Clare Harvey writes that Dr Bach told her grandmother that though his essences were complete in themselves in the future there would be the need for essences from all over the world. Over the last 30 or so years there has been a worldwide explosion of new essences so that from the first 28 discovered by Dr Bach there are now literally thousands. In this compilation the writer has collected over 3,000 essences and combination remedies and listed them by continent and producer with the explanations and applications provided by their suppliers. Each section has its own introduction and the whole provides a very comprehensive reference book.
‘The Triumph of Seeds: How grains, nuts, kernels, pulses and pips conquered Nature and shaped human history’ by Thor Hanson
Just as William Blake talked about seeing the world in a grain of sand, Thor Hanson is able to see the whole world in a seed. And through his writing, he opens that world to us. From the tiniest, almost invisible seed of an epiphytic orchid to the forty-pound coco de mer, seeds come in all shapes and sizes and colours and employ an amazing diversity of methods for dispersing themselves and finding their way to somewhere they can germinate and grow. On that search and that settlement of seed into soil, now rests the whole of life on land—our own human lives included.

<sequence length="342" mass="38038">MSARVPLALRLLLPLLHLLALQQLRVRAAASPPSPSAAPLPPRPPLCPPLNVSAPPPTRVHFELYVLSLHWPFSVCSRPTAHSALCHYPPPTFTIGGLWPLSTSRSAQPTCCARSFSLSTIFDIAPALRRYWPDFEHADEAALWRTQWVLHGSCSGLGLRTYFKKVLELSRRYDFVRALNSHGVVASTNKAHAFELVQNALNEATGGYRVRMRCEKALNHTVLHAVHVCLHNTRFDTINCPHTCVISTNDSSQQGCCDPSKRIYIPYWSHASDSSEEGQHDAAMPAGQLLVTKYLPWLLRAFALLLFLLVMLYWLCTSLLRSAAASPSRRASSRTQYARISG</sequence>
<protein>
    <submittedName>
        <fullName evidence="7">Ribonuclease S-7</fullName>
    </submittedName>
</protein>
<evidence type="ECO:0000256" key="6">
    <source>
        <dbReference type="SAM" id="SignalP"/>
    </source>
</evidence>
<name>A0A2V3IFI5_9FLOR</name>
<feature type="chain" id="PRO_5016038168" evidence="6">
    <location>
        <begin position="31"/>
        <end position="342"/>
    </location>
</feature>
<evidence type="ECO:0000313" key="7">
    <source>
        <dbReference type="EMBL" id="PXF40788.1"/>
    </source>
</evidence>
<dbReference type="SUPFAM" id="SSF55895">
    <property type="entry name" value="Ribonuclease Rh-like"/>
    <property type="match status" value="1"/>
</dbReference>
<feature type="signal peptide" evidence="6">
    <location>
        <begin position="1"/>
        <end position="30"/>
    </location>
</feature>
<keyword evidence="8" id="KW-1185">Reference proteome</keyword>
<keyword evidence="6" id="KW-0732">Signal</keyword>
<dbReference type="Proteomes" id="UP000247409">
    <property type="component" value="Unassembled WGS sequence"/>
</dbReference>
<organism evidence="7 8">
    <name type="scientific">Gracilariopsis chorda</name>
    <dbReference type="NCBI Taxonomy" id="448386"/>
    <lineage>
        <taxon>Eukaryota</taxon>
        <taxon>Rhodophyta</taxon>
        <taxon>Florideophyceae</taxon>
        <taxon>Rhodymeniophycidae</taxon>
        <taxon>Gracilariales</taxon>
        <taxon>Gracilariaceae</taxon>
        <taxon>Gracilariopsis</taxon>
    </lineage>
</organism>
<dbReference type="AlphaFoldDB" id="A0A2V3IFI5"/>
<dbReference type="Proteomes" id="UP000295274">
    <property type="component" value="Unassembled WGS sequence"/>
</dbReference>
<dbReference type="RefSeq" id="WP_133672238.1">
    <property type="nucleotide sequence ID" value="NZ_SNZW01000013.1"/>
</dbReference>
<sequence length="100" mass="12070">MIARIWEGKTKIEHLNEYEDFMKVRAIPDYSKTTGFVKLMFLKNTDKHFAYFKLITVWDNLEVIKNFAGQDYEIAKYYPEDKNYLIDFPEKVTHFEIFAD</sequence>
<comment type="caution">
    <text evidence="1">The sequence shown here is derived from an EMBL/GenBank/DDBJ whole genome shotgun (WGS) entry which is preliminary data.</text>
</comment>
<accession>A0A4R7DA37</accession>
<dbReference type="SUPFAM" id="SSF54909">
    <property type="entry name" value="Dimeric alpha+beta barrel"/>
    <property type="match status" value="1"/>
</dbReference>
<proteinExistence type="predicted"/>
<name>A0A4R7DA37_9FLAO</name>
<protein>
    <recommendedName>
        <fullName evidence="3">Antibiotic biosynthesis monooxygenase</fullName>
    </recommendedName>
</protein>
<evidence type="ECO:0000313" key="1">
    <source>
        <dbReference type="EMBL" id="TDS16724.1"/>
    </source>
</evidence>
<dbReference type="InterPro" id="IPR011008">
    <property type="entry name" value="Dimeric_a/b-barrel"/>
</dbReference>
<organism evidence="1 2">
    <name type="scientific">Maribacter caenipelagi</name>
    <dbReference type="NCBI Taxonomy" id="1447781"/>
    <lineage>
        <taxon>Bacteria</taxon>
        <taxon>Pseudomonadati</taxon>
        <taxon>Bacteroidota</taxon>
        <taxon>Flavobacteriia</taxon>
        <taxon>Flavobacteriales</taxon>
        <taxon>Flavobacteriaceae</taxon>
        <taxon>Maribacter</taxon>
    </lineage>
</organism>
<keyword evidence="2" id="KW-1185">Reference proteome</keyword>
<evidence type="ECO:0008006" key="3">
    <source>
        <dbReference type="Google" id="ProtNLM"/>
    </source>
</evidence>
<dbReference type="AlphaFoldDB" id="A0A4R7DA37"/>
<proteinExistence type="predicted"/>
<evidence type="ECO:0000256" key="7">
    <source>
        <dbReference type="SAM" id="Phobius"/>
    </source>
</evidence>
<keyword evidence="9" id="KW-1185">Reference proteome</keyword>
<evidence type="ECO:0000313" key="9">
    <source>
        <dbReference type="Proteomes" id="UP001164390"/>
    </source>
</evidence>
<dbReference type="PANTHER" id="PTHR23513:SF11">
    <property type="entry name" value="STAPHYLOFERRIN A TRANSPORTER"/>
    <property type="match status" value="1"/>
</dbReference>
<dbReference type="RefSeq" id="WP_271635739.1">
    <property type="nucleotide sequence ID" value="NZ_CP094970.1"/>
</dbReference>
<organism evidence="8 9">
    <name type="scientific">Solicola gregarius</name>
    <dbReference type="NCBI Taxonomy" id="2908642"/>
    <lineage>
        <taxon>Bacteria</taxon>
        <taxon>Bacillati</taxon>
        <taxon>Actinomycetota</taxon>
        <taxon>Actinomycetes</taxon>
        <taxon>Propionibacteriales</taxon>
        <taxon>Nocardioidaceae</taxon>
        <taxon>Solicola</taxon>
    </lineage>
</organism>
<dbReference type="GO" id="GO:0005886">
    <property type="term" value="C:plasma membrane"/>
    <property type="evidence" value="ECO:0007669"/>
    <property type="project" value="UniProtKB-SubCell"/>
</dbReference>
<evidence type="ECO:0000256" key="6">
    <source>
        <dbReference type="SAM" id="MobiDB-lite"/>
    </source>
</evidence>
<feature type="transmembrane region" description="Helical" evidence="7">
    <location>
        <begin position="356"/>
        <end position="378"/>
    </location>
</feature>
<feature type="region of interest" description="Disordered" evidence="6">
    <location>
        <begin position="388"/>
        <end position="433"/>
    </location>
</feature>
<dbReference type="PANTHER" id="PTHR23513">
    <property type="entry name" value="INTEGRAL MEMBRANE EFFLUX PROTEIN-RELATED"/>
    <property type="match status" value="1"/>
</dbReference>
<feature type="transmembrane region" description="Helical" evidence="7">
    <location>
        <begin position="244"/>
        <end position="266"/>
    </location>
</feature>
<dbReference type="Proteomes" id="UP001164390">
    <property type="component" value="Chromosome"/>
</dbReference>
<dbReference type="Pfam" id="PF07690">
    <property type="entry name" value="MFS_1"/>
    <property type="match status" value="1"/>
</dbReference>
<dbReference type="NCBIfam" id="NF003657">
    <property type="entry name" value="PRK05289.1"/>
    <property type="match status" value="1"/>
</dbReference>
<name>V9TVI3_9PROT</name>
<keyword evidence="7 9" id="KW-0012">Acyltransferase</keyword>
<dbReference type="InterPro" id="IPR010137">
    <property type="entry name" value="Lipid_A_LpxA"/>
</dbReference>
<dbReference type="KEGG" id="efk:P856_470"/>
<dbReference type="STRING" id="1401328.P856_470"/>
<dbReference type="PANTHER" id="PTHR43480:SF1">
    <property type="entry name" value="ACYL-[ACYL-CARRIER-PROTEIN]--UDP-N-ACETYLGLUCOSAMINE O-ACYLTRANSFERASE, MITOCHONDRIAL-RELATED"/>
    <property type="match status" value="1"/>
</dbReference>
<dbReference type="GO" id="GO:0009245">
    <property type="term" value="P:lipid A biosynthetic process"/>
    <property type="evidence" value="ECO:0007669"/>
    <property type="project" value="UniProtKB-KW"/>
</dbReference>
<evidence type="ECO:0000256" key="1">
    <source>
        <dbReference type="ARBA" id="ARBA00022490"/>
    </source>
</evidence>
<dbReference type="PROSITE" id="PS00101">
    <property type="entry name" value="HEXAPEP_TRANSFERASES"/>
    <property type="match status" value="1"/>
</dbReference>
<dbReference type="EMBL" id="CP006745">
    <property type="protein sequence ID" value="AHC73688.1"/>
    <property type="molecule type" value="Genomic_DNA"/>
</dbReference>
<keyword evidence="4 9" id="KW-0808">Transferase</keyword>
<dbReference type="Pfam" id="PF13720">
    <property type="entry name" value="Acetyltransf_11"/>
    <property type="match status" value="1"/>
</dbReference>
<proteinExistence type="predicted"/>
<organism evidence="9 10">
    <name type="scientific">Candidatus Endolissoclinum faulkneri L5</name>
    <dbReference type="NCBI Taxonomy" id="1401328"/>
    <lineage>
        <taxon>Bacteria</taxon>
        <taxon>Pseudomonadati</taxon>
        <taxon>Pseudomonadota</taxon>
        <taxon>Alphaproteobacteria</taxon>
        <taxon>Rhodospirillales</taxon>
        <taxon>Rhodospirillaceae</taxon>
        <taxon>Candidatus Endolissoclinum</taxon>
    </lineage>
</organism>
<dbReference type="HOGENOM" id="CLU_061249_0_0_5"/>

Most urban spaces and buildings in the West are designed and built with no sensitivity whatsoever to these subtle energy currents. Which is why Jaime Lerner's book is called 'Acupuncture'. It is all about bringing life back into dead spaces and restoring the flow of energy to places where it has been blocked or stifled. Lerner, who was three times mayor of Curitiba, Brazil, and is also an architect and a popular advocate for sustainable and liveable urbanism, describes how some city planners have worked to restore life and dynamism to ailing urban areas.
In recent years, as modern life causes more and more of us to become emotionally disconnected from the Earth upon which all our lives depend, we are realizing that it is not just the land we live in that needs rewilding but our own selves. This means finding ways to break down all the artificial boundaries that we humans have tried to place between ourselves and the rest of Nature. It means recognizing that we are—and always have been and always will be—an intrinsic part of the Earth, cells in the body of a living planet. Furthermore, it means re-learning how to live our daily lives out of that knowing. It means coming back 'down to Earth' in the truest sense of that phrase: consciously re-immersing ourselves in every way possible in the natural world that surrounds is, both without and within. That way lies healing—for ourselves and our planet.